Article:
From requirements negotiation to software architecture decisions

Rick Kazman, Hoh Peter In, Hong Mei Chen

Research output: Contribution to journalArticle

19 Citations (Scopus)

Abstract

Architecture design and requirements negotiations are conceptually tightly related but often performed separately in real-world software development projects. As our prior case studies have revealed, this separation causes uncertainty in requirements negotiation that hinders progress, limits the success of architecture design, and often leads to wasted effort and substantial re-work later in the development life-cycle. Explicit requirements elicitation and negotiation is needed to be able to appropriately consider and evaluate architecture alternatives and the architecture alternatives need be understood during requirements negotiation. This paper propose the WinCBAM framework, extending an architecture design method, called cost benefit analysis method (CBAM) framework to include an explicit requirements negotiation component based on the WinWin methodology. We then provide a retrospective case study that demonstrates the use of the WinCBAM. We show that the integrated method is substantially more powerful than the WinWin and CBAM methods performed separately. The integrated method can assist stakeholders to elicit, explore, evaluate, negotiate, and agree upon software architecture alternatives based on each of their requirement Win conditions. By understanding the architectural implication of requirements they can be negotiated more successfully: potential requirements conflicts can be discovered or alleviated relatively early in the development life-cycle.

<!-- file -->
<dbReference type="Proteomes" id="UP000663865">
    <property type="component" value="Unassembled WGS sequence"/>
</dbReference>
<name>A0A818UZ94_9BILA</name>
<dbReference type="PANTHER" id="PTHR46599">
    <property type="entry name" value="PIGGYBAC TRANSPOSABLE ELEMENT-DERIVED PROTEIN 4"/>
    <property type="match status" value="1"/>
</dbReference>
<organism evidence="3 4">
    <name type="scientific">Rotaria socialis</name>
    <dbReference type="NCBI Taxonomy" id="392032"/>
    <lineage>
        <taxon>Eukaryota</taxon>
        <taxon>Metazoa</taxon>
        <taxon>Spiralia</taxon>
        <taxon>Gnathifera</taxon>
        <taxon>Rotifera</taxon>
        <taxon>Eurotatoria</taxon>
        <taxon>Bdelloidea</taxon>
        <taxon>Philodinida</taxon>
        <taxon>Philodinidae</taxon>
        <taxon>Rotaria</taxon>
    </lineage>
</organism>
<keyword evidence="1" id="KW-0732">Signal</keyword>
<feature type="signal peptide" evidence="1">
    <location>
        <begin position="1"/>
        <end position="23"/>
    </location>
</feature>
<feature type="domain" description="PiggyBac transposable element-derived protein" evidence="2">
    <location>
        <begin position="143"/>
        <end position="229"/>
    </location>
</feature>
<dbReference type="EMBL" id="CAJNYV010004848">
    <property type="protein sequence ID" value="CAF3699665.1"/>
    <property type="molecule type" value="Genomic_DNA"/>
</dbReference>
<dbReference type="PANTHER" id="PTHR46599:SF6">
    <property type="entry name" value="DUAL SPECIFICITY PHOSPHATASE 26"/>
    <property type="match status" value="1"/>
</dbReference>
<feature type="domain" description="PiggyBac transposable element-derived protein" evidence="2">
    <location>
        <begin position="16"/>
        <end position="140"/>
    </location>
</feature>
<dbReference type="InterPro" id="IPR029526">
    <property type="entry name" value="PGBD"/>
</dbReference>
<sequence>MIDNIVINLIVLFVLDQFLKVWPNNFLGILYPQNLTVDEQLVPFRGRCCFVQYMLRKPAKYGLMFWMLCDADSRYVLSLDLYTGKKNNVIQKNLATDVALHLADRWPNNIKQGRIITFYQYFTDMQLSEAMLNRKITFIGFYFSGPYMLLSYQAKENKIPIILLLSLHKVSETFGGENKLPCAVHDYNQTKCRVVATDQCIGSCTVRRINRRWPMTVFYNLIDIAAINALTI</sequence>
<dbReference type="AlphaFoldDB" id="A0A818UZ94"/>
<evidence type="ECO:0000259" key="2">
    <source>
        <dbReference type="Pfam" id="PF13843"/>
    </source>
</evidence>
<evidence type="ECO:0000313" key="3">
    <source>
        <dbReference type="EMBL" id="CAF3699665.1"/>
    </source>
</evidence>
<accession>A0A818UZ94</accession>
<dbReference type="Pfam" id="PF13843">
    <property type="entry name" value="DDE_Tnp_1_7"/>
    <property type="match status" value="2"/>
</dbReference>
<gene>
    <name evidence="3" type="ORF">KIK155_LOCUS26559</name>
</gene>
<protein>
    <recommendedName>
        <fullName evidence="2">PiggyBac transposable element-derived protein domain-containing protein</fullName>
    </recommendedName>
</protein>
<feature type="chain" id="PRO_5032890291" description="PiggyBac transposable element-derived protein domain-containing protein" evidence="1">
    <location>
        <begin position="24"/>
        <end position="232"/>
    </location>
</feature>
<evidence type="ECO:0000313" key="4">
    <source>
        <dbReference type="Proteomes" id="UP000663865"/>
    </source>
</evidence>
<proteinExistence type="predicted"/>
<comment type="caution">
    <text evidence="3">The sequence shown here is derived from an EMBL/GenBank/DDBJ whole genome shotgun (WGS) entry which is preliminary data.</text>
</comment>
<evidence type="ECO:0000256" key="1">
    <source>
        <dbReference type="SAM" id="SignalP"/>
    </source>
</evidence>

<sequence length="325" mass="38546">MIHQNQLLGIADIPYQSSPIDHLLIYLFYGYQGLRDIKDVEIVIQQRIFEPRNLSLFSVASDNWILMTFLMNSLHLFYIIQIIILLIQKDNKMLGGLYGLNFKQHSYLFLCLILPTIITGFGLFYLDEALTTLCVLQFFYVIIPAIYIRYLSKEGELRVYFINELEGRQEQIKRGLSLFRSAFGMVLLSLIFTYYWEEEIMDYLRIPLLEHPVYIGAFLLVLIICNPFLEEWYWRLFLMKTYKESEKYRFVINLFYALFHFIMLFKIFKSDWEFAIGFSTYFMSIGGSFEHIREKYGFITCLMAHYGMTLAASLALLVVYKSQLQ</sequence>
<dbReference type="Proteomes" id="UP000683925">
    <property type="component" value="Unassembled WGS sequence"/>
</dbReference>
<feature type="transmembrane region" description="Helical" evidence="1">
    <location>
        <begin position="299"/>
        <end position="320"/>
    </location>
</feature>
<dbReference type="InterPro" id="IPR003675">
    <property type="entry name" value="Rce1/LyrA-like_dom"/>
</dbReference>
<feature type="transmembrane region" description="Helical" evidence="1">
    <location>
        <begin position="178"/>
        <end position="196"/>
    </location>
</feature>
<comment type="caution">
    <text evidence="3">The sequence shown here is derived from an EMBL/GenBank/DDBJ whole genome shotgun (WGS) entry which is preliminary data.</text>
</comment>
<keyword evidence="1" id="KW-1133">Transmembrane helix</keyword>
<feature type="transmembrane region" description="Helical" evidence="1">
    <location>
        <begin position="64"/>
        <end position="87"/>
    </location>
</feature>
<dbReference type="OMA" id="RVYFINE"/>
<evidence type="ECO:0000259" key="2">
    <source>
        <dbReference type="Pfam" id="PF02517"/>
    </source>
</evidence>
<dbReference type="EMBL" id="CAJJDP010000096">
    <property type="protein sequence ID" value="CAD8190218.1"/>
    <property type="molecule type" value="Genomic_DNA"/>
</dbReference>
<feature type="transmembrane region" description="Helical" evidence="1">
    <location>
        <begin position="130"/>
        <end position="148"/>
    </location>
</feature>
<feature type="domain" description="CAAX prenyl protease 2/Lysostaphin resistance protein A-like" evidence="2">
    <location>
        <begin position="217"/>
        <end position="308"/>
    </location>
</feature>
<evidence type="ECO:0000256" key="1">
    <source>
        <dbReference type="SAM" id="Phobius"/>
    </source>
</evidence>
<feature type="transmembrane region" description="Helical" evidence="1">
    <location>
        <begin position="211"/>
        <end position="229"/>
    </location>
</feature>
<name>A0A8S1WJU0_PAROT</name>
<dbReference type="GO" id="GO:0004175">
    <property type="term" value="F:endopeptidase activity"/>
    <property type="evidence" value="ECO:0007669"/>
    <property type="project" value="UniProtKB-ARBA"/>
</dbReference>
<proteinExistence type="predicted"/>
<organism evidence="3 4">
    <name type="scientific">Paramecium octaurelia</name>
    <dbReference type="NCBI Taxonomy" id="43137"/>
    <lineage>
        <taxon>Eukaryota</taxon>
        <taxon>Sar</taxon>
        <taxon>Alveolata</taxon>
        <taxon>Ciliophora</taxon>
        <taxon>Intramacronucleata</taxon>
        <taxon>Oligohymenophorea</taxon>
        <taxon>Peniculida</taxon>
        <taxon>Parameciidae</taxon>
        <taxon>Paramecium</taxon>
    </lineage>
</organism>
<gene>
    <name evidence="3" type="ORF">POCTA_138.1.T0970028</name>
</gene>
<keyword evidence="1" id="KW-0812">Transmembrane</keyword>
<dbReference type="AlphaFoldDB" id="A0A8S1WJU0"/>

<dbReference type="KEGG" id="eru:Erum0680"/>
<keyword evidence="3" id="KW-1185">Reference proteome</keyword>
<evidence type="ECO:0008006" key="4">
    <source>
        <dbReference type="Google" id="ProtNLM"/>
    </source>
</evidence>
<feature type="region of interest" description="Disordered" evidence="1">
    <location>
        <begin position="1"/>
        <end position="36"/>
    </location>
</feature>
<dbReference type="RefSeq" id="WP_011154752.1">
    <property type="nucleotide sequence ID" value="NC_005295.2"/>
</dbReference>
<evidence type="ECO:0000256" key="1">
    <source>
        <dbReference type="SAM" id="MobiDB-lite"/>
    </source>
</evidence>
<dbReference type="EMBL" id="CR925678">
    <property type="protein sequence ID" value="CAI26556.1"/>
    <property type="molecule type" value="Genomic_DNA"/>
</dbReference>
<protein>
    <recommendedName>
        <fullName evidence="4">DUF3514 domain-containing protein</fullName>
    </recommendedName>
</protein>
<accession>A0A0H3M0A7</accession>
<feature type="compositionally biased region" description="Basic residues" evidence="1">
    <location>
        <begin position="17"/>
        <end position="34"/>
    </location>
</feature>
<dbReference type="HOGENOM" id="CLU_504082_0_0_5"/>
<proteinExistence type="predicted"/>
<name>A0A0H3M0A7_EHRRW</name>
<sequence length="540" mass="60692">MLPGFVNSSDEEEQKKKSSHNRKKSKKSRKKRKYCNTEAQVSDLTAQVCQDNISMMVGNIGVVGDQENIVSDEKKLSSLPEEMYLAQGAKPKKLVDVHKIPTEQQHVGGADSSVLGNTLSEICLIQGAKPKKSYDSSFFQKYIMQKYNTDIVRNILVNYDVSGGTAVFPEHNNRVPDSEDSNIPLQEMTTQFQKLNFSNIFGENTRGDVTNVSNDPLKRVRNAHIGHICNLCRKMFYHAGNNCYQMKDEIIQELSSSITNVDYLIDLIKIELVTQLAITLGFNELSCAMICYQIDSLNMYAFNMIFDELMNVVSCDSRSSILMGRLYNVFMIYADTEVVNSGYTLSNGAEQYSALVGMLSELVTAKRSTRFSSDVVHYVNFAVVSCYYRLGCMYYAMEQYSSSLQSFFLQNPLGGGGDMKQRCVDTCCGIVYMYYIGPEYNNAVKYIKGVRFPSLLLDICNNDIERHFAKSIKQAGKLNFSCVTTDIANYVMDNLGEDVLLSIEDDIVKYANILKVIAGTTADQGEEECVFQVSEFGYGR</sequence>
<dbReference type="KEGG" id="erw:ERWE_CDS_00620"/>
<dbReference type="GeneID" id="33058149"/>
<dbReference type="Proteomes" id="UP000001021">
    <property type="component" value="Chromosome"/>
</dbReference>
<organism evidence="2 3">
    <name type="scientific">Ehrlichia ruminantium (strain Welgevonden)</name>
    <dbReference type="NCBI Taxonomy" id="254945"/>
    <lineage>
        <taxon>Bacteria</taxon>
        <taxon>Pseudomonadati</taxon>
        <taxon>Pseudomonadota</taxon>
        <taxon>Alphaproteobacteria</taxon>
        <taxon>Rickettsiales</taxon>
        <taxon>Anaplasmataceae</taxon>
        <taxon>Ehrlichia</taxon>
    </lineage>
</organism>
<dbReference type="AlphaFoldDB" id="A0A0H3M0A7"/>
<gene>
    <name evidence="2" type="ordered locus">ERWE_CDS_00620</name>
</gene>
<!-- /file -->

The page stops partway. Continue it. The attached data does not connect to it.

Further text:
Original languageEnglish
Pages (from-to)511-520
Number of pages10
JournalInformation and Software Technology
Volume47
Issue number8
DOIs
Publication statusPublished - 2005 Jun 1

Keywords

  • ATAM
  • Architecture analysis
  • CBAM
  • Conflict resolution
  • Requirements negotiation
  • WinWin

ASJC Scopus subject areas

  • Software
  • Information Systems
  • Computer Science Applications

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